Community Support
Community Support

Hi @Ashwath_Bala_S ,

Thanks for using Fabric Community. Following an approach is completely depends on your use case. I would like to provide a suggetion based on my understanding.

Number of Workspaces: 

  • Generally, one workspace is sufficient for managing the Bronze, Silver, and Gold layers within the Medallion Architecture. This simplifies data lineage tracking, access control, and administration.
  • Consider separate workspaces if:
    • You have complex governance requirements with strict separation of duties.
    • You're working with highly sensitive data that demands isolation for specific layers.

 

Number of Lakehouses:

  • One lakehouse is typically adequate for the Medallion Architecture in Fabric. It provides a unified platform for storing raw, curated, and consumption-ready data.
  • Multiple lakehouses might be necessary in rare scenarios:
    • Handling extremely large datasets (petabytes or more) that necessitate specialized storage solutions.
    • Implementing geographically distributed lakehouses for data residency compliance.


Warehouse vs. Lakehouse:

  • Microsoft Fabric's lakehouse capabilities (powered by Azure Data Lake Storage) are well-suited for handling large volumes of data, including raw, semi-structured, and structured formats.
  • A traditional data warehouse might be beneficial as a serving layer if:
    • You have stringent performance requirements for complex analytical queries.
    • Your data model is highly optimized for specific reporting needs.


Recommendations:

  1. Start with a single workspace: This simplifies management and promotes data lineage visibility. If governance needs evolve later, you can introduce separate workspaces.
  2. Utilize a single lakehouse: Leverage Fabric's lakehouse capabilities for raw, curated, and consumption-ready data. Consider additional lakehouses only for exceptional circumstances.
  3. Evaluate the need for a data warehouse: If your analytical workloads demand high performance or require a pre-defined data model, explore using a data warehouse as the serving layer on top of the lakehouse.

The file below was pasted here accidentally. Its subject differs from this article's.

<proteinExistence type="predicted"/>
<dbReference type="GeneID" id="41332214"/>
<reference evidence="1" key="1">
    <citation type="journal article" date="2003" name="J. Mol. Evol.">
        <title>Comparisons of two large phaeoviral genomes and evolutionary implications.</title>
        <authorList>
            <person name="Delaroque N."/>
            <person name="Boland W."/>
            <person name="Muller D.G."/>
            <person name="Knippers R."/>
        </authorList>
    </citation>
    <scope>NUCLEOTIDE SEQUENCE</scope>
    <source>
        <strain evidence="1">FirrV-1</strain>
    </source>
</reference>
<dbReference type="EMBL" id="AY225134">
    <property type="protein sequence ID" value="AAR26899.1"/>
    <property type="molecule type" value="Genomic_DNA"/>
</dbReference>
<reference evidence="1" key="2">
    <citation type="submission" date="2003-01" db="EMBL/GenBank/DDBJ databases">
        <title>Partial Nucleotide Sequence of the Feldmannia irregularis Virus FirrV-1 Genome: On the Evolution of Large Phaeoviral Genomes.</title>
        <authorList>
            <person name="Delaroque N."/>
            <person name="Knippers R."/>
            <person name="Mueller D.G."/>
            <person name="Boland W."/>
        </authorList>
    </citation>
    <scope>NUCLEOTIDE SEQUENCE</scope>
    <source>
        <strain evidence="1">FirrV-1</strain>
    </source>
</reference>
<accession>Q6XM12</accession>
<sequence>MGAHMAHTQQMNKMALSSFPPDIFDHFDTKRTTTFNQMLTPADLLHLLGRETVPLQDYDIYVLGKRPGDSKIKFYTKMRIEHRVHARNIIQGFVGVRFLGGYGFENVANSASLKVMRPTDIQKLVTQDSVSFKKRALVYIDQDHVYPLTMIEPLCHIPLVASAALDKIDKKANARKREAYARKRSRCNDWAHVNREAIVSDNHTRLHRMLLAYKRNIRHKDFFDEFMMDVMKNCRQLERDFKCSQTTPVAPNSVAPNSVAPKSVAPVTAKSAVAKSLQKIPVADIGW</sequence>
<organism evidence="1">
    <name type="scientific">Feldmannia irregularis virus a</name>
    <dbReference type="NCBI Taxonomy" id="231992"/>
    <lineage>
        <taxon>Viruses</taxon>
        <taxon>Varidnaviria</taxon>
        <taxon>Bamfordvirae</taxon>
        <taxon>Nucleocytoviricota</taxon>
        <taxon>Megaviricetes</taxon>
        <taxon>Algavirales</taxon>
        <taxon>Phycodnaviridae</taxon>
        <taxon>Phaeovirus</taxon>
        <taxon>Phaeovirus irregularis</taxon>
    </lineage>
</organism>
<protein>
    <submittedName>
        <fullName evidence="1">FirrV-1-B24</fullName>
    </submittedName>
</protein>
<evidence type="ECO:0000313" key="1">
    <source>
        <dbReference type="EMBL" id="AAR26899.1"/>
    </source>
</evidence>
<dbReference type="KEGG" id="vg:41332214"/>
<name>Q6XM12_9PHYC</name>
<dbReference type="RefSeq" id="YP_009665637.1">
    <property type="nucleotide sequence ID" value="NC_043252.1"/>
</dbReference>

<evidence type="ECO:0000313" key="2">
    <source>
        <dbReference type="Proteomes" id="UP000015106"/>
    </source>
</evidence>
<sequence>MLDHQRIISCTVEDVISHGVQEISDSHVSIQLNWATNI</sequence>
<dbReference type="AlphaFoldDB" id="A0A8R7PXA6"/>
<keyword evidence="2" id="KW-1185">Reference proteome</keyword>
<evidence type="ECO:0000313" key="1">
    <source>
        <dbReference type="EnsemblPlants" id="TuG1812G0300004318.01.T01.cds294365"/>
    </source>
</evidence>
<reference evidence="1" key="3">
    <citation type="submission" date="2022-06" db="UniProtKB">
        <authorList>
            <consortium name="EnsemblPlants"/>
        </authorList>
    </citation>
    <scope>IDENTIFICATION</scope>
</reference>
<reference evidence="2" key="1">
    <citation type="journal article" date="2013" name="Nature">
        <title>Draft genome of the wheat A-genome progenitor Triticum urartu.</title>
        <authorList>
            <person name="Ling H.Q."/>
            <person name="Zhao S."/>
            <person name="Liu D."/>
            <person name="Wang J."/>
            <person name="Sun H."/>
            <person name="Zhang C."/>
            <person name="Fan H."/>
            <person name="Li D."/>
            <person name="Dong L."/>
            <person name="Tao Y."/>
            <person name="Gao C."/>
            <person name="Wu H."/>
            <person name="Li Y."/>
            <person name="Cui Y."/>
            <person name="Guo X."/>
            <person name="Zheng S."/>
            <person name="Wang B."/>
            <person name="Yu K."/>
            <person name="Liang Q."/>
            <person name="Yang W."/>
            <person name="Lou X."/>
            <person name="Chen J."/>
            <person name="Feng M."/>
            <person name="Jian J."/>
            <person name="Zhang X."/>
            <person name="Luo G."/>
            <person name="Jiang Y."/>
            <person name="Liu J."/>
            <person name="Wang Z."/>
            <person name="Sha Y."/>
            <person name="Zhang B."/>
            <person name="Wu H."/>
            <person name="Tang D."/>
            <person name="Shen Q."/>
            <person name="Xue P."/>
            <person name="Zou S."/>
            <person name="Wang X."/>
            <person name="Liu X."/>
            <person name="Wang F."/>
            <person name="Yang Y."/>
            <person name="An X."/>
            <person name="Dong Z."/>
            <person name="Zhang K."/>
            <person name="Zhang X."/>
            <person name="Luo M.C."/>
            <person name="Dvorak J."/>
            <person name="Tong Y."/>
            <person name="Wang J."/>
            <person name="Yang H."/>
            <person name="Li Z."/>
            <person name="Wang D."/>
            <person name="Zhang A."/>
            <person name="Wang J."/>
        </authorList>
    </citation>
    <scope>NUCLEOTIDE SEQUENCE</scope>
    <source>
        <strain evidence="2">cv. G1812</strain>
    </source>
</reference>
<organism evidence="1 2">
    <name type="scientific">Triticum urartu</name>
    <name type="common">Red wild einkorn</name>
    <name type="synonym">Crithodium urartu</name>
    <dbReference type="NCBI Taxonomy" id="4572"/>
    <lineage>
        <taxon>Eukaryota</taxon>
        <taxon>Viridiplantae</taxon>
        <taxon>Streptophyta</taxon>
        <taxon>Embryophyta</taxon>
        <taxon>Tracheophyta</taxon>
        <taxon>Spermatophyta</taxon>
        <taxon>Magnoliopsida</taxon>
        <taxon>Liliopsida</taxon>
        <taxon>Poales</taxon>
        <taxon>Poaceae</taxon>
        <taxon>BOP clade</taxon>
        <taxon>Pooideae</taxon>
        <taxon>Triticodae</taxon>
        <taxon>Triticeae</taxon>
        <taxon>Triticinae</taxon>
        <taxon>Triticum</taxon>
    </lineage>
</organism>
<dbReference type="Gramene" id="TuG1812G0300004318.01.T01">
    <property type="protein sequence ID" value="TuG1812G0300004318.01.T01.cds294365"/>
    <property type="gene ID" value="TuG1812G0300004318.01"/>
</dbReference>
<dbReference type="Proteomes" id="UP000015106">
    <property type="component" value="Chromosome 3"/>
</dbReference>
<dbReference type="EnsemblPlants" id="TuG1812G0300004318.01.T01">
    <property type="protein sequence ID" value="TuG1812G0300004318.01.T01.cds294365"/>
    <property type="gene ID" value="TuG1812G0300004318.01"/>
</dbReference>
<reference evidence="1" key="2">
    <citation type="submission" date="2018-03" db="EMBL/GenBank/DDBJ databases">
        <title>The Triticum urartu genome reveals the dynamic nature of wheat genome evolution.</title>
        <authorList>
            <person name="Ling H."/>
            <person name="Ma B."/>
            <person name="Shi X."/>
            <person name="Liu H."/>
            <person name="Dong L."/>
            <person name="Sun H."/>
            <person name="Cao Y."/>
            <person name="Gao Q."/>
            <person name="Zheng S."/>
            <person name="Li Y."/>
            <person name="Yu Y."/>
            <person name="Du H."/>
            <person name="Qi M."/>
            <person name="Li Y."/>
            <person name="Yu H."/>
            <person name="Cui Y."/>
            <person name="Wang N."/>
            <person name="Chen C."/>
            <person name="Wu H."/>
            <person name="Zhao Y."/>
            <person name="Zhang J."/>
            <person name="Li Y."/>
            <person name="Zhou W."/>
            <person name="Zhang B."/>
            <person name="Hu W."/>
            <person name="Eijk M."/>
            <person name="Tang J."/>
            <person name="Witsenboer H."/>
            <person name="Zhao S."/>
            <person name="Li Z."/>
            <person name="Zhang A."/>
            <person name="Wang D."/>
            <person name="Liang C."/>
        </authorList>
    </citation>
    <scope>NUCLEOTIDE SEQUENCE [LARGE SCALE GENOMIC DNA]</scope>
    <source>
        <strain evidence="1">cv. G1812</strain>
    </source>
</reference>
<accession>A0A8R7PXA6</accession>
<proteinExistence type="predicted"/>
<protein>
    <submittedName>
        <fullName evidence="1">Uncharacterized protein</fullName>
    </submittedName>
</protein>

Additional Docs to refer -
Medallion architecture in Microsoft Fabric | by Valentin Loghin | Feb, 2024 | Medium
MS Fabric - The Medallion Architecture

Hope this is helpful. Please let me know incase of further queries.

Hello @Ashwath_Bala_S ,

We haven’t heard from you on the last response and was just checking back to see if you have a resolution yet .
Otherwise, will respond back with the more details and we will try to help .

Hi @v-gchenna-msft ,

 

My data is in SQL Server

One of the approach I have is,

1. Loading in Lakehouse,

2. Creating notebooks to have diferent layers and automate the same using a Pipeline. (In this method the inital tables too are imported into OneLake)

Is there any other way of not loading the tables into OneLake and only having the different layer tables.

Any guidance on this will be highly helpful.

Thanks in Advance!

Hi @Ashwath_Bala_S ,

Inorder to avoid initial load, you can actually use these 2 ways:
1. Using Notebooks - You can directly connect to SQL Server using spark and read the table values, perform transformations and then create a table in lakehouse.

Link for reference -
Apache Spark connector for SQL Server - Spark connector for SQL Server | Microsoft Learn

2. Using Data Factory Pipeline - You can connect to SQL Server using SQL Server Connection in Pipeline and then perform basic transformations using Pipeline Activities and Data Flow Gen2.
After transformations you can load data directly into lakehouse tables.

Above methods will eliminates the initial load into One Lake and avoids data duplication.

Hope this gives you some insights. Please let me know incase of further queries.

Hi @v-gchenna-msft ,

 

Yeah it helps!

Thank You!

Glad to know that you got some insights. Please continue using Fabric Community for your further queries.